Just called my local block plant and they fireclay and castable refractory cement. The guy wasn't real helpful when I asked him how much a 50 lb bag would do. Normally a bag of cement will tell you how many cubic feet or yards it will do. If anyone has a ballpark guess at how many bags it should take would be appreciated.

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                    • #11
                      Re: mobile oven-newbie question

                      Originally posted by benny8 View Post
                      Just called my local block plant and they fireclay and castable refractory cement. The guy wasn't real helpful when I asked him how much a 50 lb bag would do. Normally a bag of cement will tell you how many cubic feet or yards it will do. If anyone has a ballpark guess at how many bags it should take would be appreciated.
                      Just be careful what you get. What is known as castable refractory is calcium aluminate cement mixed with high temperature aggregates, fire clay, fibres and who knows what else (they like to keep their recipes secret),all you need to do is add water. They are designed for applications in the region of three times the temperatures we fire to. The product is expensive. The calcium aluminate cement on its own, also expensive, relative to Portland (calcium silicate) cement and produced under different brand names, like Cement Fondu is a different to castable refractory.
                      The recipe I referred to does not contain calcium aluminate cement. If you want to create your own brew with calcium aluminate cement you are on your own. For instance adding lime to it simply accelerates the already rapid hydration process and makes the mix unworkable in anything more than extremely small quantities.
                      Kindled with zeal and fired with passion.

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                      • #12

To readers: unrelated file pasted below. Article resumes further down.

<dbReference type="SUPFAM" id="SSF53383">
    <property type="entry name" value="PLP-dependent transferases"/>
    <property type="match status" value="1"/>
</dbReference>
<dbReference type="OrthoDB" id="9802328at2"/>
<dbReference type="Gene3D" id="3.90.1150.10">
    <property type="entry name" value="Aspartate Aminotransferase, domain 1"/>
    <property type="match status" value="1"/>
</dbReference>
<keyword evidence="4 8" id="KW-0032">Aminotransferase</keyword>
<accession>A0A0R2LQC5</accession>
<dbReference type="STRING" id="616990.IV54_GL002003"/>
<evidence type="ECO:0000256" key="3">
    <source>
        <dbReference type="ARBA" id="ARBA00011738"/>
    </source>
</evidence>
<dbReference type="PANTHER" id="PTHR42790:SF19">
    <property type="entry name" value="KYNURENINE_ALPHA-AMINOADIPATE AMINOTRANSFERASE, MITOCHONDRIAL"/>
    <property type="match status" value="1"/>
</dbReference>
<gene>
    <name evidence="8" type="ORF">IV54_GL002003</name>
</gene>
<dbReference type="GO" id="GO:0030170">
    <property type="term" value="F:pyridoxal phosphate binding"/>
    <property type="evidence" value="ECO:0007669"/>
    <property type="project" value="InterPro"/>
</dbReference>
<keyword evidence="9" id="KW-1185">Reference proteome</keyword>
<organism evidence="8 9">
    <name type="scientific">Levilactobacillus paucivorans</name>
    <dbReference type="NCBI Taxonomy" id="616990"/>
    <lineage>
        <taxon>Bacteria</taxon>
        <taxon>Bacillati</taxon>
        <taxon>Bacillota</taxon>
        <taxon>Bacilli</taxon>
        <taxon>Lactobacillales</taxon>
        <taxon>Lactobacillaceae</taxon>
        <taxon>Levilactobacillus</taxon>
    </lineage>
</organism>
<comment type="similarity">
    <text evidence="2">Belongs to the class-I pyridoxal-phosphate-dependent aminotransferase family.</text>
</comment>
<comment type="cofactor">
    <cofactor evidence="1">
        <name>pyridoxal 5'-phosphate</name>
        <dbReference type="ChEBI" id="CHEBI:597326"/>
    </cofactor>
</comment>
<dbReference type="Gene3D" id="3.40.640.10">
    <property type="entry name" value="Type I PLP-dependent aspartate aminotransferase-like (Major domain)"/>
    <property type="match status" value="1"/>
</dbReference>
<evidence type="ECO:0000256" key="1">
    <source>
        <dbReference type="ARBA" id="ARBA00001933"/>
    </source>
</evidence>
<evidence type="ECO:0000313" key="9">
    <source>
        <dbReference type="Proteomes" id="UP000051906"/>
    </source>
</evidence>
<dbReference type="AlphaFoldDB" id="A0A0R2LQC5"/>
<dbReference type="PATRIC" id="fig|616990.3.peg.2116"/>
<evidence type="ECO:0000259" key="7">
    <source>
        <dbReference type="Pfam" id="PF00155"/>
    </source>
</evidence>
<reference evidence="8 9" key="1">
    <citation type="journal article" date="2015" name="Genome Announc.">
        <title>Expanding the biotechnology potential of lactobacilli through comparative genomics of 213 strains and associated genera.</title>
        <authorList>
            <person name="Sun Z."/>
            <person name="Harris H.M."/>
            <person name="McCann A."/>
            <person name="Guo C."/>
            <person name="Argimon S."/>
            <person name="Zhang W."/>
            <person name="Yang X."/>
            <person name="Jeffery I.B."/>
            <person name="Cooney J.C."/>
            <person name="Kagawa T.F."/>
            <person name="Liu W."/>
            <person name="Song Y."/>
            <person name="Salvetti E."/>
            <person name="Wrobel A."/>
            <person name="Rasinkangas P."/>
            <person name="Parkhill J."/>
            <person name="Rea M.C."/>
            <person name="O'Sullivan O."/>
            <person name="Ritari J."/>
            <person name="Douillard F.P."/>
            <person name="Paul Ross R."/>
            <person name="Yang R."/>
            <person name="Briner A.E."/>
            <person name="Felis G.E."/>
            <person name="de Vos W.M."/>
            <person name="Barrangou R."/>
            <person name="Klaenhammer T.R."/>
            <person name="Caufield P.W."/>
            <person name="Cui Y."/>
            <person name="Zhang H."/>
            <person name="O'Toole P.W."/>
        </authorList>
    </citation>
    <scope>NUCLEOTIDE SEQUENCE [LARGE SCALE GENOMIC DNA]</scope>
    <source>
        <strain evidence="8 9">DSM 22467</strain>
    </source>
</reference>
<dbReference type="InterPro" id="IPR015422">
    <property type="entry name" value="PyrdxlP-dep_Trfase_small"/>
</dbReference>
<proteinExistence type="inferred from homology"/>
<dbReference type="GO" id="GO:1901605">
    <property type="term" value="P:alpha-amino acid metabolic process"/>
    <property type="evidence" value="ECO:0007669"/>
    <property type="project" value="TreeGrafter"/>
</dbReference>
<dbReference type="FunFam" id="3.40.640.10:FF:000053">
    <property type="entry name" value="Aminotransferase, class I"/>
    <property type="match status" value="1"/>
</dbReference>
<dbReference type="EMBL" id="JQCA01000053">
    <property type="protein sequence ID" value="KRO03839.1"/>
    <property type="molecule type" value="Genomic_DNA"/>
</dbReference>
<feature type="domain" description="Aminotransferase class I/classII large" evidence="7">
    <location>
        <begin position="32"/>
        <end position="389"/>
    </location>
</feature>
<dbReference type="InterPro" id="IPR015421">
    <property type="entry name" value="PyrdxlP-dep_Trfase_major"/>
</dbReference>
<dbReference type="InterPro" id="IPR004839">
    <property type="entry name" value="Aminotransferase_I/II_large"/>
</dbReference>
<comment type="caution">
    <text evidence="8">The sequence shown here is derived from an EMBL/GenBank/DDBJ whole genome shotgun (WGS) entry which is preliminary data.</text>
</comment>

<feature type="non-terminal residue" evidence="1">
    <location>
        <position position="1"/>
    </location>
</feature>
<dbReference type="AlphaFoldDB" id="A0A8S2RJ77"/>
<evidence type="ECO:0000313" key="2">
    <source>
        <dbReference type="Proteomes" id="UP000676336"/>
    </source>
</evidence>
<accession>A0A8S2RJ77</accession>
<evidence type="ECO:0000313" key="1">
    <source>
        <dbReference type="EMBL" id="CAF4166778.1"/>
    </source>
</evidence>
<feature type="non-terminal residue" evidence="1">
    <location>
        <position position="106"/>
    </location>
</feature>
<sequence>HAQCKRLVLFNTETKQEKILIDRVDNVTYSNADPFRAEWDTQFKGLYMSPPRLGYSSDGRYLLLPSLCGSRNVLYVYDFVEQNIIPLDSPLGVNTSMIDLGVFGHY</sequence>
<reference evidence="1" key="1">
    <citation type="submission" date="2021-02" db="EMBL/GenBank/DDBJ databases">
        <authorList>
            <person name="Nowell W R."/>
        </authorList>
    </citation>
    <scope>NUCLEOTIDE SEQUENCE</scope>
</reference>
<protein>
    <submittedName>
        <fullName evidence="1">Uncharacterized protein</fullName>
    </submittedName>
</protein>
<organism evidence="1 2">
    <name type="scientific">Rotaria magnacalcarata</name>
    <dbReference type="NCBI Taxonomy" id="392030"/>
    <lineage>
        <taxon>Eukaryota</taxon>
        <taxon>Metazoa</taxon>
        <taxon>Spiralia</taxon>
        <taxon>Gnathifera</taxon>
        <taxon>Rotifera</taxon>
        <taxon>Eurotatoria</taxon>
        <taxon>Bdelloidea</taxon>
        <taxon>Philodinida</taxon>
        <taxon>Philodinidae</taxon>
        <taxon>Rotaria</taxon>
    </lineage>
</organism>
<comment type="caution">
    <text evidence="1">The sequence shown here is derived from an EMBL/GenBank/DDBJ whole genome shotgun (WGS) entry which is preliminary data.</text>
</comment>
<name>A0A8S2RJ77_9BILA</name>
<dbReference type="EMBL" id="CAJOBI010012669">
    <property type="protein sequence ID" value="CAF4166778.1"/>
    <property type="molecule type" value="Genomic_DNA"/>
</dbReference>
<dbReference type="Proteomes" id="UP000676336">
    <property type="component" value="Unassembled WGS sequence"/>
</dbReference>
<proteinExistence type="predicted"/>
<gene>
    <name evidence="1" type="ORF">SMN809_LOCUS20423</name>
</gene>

Re: mobile oven-newbie question

                        I have decided to use David's recipe for the home brew. My brother and I figured out I need a little under 2 cubic feet. I found polypropylene fibers and stainless steel needles on ebay. Tomorrow I think I will toy around with making a couple molds for the dome and one for the opening and vent. I appreciate all the help. I will keep all posted.

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                        • #13
                          Re: mobile oven-newbie question

                          For you guys who have built ovens before, how much ceramic fiber blanket will a 50 sq. ft roll do? It says on the FB store to do 3 layers and one roll will do a 43" oven. It doesn't clarify if one roll will give you three layers over a 43" oven, or if one roll will cover a 43" oven once. Sorry for all the questions, just trying to get the ball rolling.

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                          • #14
                            Re: mobile oven-newbie question

                            Found a mold in the modular oven part of the forum by ironpony. Looks really good. I started laying it out today and my dad and I will start forming it up tomorrow. Going to be a fun build for us. We just lost my grandma(Dads mom) so this will be good for him to keep his mind occupied. I will post up some pics as we progress.